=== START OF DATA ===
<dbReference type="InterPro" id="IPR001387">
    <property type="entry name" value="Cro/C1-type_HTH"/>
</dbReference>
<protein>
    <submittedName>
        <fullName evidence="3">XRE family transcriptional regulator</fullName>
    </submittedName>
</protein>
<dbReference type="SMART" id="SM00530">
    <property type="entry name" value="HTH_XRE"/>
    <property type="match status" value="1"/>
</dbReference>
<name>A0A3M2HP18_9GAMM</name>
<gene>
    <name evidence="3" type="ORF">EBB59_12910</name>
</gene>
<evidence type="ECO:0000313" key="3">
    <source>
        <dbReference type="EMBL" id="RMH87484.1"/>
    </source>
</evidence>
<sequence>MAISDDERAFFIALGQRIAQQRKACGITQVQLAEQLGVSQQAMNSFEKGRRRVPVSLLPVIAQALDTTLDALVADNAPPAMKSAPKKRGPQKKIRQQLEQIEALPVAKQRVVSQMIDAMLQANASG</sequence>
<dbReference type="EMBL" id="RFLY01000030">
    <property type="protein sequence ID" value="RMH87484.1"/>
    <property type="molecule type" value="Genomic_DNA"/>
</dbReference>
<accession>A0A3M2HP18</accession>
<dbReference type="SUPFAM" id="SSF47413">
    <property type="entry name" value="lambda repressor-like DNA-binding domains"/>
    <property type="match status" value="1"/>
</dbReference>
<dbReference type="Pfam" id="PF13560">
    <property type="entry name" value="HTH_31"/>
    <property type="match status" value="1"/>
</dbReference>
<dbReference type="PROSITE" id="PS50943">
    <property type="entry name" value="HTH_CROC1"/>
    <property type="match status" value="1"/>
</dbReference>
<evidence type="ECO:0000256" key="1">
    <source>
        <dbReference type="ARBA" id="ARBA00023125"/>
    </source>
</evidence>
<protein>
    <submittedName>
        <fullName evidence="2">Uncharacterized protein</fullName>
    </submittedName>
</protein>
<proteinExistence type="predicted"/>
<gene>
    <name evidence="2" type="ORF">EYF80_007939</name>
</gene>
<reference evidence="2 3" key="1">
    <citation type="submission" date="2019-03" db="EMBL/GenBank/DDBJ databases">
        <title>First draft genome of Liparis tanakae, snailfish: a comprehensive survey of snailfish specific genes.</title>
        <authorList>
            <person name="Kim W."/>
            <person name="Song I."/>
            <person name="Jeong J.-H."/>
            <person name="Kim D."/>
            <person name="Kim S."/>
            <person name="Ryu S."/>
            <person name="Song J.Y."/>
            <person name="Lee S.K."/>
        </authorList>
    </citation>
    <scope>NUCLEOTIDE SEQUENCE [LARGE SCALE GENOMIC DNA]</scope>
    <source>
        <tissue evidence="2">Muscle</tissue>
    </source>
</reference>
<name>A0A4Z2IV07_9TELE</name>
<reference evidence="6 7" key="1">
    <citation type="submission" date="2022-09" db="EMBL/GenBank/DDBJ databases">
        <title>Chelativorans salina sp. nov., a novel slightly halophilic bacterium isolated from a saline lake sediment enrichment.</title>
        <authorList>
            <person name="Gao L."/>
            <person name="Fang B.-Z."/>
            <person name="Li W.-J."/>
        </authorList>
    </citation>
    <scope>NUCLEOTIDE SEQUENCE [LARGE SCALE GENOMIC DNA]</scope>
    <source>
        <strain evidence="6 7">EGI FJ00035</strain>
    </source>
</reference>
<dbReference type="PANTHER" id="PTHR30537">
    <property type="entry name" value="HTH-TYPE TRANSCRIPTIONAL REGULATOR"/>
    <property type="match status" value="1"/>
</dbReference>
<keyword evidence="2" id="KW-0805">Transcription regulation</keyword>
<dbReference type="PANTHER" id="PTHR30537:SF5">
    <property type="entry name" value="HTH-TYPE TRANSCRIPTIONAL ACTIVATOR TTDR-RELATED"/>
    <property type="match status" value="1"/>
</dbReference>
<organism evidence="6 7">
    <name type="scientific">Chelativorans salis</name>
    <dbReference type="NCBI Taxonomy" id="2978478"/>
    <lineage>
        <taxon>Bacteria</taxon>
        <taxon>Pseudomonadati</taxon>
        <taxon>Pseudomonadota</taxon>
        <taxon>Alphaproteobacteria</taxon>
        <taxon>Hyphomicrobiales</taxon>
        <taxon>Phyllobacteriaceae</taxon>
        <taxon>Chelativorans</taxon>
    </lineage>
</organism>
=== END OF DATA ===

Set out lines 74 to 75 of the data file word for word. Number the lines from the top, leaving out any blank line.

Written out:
<reference evidence="6 7" key="1">
    <citation type="submission" date="2022-09" db="EMBL/GenBank/DDBJ databases">